Public Prosecutor v Wong Chee Meng and others

JudgeJohn Ng
Judgment Date03 December 2019
Neutral Citation[2019] SGDC 244
CourtDistrict Court (Singapore)
Docket NumberDAC 908918/2018 & Ors, MAs 9301/2019/01-02 & 9302/2019/01-02
Published date19 December 2019
Hearing Date14 November 2018,13 November 2018,08 November 2019,22 November 2018,25 September 2018,15 November 2018,29 March 2019,25 March 2019,23 November 2018,26 June 2019,07 November 2018,21 November 2018,26 September 2018,09 November 2018,16 November 2018,20 November 2019,19 November 2018,12 November 2018,08 November 2018,27 September 2018
Plaintiff CounselDPPs Alan Loh, Jiang Ke-Yue and Kelvin Chong
Defendant CounselDCs Melanie Ho and Tang Shang Wei
Citation[2019] SGDC 244
District Judge John Ng:

The Public Prosecutor has filed an appeal against the sentences and the Respondents Wong Chee Meng and Chia Sin Lan have filed cross-appeals against their sentences.

The offenders had pleaded guilty midway through a trial. I delivered the Judgment on Sentence on 20 November 2019. I have nothing to add to the reasons I had given in that judgment which is reproduced below. 20 November 2019


This is a Corruption case involving the General Manager (“GM”) of the Ang Mo Kio Town Council (“AMKTC”) between 2014 and 2016.

Wong Chee Meng (“Victor Wong”) was an employee of CPG Facilities Management Pte Ltd (“CPG Facilities”) from April 2008 to March 2018. He held the appointment of GM of AMKTC from November 2013 to March 2018. Victor Wong admitted to corruptly receiving and obtaining gratification from Chia Sin Lan. Chia Sin Lan is a Director and Shareholder of two companies, namely, 19-ANC Enterprise Pte Ltd (“19-ANC”) and 19-NS2 Enterprise Pte Ltd (“19-NS2”). The gratifications were to further the interests of these two companies, 19-ANC and 19-NS2, in their business dealings with AMKTC.

Summary of the acts of Corruption

It is vitally important in Corruption cases to identify what exactly the offending acts are which the Court is to pass sentence on. Equally significant is the question of who is being punished.

Acts of corruption can occur in circumstances that vary vastly from case to case. There is the simple case of a managing director asking for and accepting a small bribe of $383 as a reward, for showing favour to a printing company in engaging that company to print publicity brochures (Tan Tze Chye v PP [1996] 3 SLR(R) 357). He was fined $5,000 and ordered to pay the penalty of $383. At the other end of the scale was the very serious case of a Deputy Chief Executive of the Public Utilities Board receiving more than 13 million dollars over a period of 18 years to show favour to a contractor, for which he was punished with imprisonment terms of 7 years per charge. He received a total sentence of 14 years’ imprisonment (Choy Hon Tim v PP Magistrate’s Appeal 378/95).

The Corruption case before us involved the GM of a Town Council corruptly obtaining and receiving gratification from a contractor having business dealings with the Town Council. The gratifications were in the form of a discount connected to the purchase of a car by the GM, remittances of monetary loans to the mistress of the GM, entertainment expenses for the GM, financing the employment of the daughter-in-law of the GM and the free use of a telephone service paid for by the contractor. The time period was from end 2014 to 2016.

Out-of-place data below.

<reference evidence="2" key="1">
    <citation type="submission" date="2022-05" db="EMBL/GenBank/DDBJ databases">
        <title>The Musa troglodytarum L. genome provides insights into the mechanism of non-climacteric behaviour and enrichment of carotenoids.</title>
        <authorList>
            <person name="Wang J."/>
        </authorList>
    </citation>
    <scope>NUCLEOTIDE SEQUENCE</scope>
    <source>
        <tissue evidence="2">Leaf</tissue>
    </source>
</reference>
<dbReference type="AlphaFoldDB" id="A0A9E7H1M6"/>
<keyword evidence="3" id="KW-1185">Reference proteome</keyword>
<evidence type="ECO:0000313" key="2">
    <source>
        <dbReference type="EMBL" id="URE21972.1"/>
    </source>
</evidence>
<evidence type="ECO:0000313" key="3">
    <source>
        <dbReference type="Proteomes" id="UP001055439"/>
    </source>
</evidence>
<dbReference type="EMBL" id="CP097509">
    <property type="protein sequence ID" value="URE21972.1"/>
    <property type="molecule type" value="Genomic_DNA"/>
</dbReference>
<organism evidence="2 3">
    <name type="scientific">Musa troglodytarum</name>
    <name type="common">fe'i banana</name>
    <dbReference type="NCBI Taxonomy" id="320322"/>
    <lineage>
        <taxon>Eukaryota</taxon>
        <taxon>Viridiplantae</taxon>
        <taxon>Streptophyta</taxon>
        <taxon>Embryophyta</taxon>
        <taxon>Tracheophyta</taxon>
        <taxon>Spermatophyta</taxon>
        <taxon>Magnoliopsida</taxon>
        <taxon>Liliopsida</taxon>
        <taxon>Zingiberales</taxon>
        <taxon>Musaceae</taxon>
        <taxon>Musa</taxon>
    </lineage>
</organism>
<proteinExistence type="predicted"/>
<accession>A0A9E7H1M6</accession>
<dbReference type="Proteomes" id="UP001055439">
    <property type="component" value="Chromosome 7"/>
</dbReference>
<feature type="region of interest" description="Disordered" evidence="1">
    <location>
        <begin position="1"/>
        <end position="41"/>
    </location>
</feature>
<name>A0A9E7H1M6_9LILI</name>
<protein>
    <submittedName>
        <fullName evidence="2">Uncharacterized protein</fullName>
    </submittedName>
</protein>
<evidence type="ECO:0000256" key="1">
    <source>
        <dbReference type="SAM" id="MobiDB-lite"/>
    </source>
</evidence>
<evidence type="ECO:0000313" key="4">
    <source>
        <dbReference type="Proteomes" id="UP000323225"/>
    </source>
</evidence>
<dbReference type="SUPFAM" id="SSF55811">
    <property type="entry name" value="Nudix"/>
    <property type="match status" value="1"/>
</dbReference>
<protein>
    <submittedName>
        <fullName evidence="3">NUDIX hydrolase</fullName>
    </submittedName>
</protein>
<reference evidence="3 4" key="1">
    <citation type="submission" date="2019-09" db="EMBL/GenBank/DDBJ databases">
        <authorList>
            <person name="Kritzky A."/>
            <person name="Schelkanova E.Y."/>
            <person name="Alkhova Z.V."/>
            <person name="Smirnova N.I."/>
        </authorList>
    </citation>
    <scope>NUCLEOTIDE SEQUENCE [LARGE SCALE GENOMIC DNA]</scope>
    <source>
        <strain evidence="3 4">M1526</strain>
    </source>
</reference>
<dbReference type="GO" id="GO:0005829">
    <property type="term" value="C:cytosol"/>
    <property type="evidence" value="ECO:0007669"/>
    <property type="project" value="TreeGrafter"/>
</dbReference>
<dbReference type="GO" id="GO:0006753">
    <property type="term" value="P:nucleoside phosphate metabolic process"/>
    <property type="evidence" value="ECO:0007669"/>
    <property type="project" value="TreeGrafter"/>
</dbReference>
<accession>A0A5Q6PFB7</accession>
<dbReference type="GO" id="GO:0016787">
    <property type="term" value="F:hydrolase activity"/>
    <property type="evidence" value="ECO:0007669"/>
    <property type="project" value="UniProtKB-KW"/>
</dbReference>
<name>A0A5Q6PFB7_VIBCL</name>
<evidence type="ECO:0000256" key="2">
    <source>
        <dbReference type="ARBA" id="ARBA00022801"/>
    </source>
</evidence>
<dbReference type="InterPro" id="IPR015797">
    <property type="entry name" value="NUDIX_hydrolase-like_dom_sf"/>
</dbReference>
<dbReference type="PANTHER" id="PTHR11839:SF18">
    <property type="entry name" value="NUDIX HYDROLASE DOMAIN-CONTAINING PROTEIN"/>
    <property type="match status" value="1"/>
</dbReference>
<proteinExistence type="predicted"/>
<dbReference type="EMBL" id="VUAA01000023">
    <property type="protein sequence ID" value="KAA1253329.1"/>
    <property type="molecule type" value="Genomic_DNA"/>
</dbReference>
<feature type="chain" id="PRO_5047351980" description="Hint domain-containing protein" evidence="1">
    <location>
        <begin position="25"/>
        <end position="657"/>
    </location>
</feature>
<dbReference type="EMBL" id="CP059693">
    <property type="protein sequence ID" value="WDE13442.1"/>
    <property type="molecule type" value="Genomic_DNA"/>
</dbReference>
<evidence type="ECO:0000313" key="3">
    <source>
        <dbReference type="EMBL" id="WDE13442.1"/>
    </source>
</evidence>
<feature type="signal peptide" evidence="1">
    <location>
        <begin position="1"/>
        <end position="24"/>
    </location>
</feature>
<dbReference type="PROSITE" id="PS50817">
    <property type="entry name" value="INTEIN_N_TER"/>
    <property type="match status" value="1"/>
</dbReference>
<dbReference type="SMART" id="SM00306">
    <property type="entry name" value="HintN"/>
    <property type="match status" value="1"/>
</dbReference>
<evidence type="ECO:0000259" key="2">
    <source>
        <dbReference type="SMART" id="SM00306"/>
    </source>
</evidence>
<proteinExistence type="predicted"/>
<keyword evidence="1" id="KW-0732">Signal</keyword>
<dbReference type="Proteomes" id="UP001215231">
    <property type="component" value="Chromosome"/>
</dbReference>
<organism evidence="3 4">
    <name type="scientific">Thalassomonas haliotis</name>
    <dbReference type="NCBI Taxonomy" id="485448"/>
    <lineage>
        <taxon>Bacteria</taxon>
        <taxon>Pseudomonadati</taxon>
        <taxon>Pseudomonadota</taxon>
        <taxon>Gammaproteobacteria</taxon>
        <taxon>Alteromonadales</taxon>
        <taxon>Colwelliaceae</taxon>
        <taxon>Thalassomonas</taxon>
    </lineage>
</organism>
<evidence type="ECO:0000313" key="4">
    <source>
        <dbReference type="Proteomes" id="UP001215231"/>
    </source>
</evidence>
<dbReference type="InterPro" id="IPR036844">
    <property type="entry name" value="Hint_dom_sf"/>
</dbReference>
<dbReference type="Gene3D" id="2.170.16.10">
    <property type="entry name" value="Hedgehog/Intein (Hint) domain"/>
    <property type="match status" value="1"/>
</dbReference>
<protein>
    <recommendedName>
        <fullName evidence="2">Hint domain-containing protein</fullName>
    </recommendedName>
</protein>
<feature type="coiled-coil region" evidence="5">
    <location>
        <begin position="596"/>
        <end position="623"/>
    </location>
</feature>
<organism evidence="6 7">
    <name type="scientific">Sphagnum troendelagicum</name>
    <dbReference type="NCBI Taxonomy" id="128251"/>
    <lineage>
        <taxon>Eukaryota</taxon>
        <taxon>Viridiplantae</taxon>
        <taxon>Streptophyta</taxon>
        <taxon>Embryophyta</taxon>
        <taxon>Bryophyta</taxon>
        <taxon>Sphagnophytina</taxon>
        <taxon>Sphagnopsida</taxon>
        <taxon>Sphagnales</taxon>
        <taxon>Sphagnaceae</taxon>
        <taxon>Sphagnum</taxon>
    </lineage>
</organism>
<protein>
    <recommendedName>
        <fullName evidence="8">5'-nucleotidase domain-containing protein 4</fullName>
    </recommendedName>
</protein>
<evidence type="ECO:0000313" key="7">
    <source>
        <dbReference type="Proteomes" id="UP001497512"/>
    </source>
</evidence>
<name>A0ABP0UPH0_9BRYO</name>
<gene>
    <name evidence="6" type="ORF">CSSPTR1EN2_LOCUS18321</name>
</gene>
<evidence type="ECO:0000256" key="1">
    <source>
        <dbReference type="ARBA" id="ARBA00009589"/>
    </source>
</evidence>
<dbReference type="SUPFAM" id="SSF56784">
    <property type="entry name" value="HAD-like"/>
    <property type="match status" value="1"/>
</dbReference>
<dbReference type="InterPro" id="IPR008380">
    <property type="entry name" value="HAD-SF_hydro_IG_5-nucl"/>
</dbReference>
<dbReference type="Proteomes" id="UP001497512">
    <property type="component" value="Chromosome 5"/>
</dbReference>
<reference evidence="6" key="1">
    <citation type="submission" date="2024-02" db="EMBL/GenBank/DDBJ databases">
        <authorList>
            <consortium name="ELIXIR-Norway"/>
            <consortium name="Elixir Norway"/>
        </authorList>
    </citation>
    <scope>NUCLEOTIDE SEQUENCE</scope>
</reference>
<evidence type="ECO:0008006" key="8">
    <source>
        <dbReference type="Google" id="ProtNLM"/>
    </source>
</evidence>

In some cases of corruption, the gratifications are outright bribes to secure specific contracts. This is not one of them. Instead, this is a case of cultivation by the giver with mutual benefits in mind.

Who is Victor Wong that a contractor would want to ply him with gratifications? Victor Wong was the GM of AMKTC, a position which imbued him with certain powers for him to discharge his duties and responsibilities in the running of the operations of the Town Council. A person occupying this senior position carried with him the perceived ability to grant favours to contractors. The two defendant companies are in the business of providing construction services to various town councils in Singapore.

One of the key public interests that the law against corruption seeks to protect is the fidelity of the principal-agent relationship or employer-employee relationship in both the public and private sectors. The relationship here is that between the GM Victor Wong and AMKTC. In this relationship, there is the trust reposed in and the duty owed by GM Victor Wong to AMKTC. AMKTC is the statutory body created to carry out works within a residential town to benefit its residents. GM Victor Wong owed a duty to AMKTC to avoid a conflict of interests situation between him and the Town Council.

The potential for compromising one’s duties to one’s principal or employer is a key area of concern in the prevention of corruption. The gratifications, specified in the three convicted charges and the two charges taken into consideration for sentencing (“TIC charges”), have the effect of corrupting the relationship of GM Victor Wong and the Town Council to the detriment of its residents.

There is no requirement for there to be an actual compromise of one’s duty for the relationship between employer and employee to be corrupted. Where there is an actual compromise of one’s duty, it would be an aggravating factor in sentencing. Any actual detriment or loss suffered would make the acts of corruption more serious or aggravated.